Sneaky Software Installs by Computer Companies Plague Customers
by: The Knowledge GroupDecember 05, 2017
A system-slowing telemetry feature on HP computers recently unnerved customers, and caused an uproar at online tech-related publications Endgadget and ComputerWorld. The tech publications, suspecting HP of sneaking spyware into computers, riled readers who’d been following the story of Lenovo’s installation of harmful adware on laptops.
Lenovo’s Adware Misadventure
Lenovo started placing ad insertion software into hundreds of thousands of laptop computers in late 2014. The software, VisualDiscovery, was provided by the now-defunct start-up Superfish. The software worked by displaying pop-up advertising from retail outlets when users’ cursors drifted over related items on websites.
Soon, Lenovo buyers were dealing with added pop-up marketing on regular websites, including sites whose owners had taken care to use encryption for the protection of their visitors.
Lenovo’s insertions were not only intrusive and uncalled for; they also amounted to a serious security risk. Within weeks, third-party hackers were using them to bypass HTTPS security on web users’ computers. Passwords, social security numbers, financial details and medical information all became vulnerable to theft over any open wifi connection.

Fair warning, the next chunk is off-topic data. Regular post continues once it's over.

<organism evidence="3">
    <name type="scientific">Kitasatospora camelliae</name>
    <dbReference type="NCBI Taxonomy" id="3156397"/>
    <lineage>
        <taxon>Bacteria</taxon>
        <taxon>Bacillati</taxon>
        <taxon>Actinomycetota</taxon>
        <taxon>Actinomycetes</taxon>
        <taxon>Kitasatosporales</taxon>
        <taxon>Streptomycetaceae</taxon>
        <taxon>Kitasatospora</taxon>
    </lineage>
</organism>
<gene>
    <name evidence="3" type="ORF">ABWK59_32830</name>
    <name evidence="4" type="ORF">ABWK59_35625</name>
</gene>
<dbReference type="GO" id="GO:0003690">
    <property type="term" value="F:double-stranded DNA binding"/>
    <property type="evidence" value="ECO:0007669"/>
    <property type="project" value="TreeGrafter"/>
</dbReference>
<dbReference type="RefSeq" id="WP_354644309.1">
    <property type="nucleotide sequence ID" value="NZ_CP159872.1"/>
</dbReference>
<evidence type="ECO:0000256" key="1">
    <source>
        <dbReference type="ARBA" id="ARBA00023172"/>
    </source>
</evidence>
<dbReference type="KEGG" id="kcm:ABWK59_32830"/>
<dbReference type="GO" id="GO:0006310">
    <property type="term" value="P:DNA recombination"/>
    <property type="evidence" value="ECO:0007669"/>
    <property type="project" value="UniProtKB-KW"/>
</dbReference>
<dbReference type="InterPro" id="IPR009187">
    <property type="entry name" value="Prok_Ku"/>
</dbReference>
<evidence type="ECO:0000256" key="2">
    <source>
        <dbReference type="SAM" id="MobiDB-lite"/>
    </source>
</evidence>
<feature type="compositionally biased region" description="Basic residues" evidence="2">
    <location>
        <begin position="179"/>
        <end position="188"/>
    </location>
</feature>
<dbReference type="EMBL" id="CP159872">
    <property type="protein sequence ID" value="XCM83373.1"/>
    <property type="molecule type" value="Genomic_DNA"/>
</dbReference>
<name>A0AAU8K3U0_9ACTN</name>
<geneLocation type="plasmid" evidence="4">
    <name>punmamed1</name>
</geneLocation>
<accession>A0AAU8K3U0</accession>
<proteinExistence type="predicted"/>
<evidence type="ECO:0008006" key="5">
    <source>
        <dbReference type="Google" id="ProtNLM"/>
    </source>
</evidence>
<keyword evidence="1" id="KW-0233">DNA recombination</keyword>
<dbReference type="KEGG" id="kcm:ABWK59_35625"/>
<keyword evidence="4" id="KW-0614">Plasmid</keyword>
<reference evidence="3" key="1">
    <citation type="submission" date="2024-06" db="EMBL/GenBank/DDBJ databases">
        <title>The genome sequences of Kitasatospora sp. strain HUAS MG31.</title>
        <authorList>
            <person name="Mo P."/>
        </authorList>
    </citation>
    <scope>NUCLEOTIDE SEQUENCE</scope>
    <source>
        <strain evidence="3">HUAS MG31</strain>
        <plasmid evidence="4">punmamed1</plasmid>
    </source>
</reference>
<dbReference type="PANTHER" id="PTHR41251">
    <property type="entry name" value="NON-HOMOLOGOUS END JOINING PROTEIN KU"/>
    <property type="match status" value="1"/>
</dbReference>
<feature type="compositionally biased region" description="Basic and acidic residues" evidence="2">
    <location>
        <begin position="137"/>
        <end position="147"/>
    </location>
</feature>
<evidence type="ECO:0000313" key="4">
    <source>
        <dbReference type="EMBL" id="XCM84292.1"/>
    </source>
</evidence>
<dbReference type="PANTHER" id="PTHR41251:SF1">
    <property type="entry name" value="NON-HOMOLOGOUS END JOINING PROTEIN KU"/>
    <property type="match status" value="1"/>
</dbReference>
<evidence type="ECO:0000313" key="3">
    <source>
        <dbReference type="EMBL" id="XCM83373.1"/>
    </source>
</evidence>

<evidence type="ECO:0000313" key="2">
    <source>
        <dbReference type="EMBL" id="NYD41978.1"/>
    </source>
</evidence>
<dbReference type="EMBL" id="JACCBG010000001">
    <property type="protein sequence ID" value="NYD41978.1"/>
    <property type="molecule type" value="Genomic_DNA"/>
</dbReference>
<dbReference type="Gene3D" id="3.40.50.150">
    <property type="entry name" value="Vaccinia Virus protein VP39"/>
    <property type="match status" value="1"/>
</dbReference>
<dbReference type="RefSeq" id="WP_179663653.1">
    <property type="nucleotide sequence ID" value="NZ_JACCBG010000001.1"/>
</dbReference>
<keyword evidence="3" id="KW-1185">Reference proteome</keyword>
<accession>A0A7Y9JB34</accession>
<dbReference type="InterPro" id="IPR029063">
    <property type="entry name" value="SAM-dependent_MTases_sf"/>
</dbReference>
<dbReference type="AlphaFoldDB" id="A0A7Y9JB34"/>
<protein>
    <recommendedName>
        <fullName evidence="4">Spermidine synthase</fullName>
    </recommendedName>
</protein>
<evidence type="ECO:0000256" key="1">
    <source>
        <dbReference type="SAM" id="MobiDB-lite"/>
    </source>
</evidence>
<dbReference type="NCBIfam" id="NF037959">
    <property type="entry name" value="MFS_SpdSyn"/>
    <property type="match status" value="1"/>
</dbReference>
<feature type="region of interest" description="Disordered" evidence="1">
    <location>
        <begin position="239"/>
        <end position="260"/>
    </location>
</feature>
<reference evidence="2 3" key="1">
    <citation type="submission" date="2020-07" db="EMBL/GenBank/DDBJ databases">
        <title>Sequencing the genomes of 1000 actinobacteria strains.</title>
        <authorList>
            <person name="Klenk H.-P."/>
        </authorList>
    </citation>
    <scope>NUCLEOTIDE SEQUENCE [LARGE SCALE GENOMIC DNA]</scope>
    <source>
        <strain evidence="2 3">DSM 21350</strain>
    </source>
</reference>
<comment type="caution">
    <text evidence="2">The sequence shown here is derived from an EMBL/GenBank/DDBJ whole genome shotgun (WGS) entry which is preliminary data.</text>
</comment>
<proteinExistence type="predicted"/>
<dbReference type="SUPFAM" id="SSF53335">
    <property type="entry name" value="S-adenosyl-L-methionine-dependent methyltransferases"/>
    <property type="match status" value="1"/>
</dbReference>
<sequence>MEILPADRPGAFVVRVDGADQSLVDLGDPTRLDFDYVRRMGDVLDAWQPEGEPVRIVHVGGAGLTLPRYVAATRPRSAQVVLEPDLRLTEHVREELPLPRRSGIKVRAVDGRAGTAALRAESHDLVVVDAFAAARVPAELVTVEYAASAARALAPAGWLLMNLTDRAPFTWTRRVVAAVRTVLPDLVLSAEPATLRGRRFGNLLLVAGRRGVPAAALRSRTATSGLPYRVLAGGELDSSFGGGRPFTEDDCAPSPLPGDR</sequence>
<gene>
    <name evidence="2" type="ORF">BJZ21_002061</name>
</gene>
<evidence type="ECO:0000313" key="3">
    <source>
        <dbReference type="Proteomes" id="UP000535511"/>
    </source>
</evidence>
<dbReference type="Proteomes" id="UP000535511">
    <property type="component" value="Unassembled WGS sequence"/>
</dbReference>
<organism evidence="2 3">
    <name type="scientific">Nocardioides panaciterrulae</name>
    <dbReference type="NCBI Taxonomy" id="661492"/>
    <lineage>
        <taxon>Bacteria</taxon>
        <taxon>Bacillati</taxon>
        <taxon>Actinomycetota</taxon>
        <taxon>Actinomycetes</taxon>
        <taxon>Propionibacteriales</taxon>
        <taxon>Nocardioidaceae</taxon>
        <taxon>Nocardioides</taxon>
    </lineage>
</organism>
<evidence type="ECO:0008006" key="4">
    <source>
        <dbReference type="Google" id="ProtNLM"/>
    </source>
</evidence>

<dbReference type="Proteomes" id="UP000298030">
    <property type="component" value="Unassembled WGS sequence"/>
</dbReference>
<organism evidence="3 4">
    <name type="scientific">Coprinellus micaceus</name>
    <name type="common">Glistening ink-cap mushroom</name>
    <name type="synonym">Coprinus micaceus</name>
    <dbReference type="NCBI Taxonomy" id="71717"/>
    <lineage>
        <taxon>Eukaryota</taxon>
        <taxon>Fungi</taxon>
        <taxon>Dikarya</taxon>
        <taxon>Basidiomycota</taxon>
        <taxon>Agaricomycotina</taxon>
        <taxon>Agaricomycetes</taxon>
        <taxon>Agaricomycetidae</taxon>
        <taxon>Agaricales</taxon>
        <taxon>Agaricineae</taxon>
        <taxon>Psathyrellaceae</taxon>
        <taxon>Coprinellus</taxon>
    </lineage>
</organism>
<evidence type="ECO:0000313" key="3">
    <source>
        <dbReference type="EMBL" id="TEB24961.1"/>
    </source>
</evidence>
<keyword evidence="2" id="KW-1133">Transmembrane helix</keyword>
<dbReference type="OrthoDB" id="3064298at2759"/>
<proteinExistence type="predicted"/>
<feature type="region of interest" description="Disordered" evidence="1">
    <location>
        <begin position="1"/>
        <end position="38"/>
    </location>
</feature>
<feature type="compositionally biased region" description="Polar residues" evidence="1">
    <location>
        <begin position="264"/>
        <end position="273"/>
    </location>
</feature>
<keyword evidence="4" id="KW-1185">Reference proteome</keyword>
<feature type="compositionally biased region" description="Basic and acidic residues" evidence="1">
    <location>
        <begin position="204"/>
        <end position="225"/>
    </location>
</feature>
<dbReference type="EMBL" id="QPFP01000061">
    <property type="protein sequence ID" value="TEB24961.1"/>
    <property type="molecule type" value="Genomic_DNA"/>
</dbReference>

A settlement with the Federal Trade Commission over the incident did not result in a fine for Lenovo, but it requires the company to notify and obtain consent from users for installing similar software, and to submit to 20 years of security audits. Lenovo incurred a more recent $3.5 million fine as part of a settlement arrived at between a coalition of 32 state attorneys general and the laptop maker.
The Continued Effects of Computer Manufactures’ Quest for Revenue Streams
Lenovo’s punishment will hardly end this story. Acer has been known to install system-slowing Pokki software. Lenovo’s still pre-installing antivirus software. The list goes on.
Because software makers are revenue sources for computer manufacturers, uncalled-for installations will likely spook users for a while, even if they aren’t security risks.
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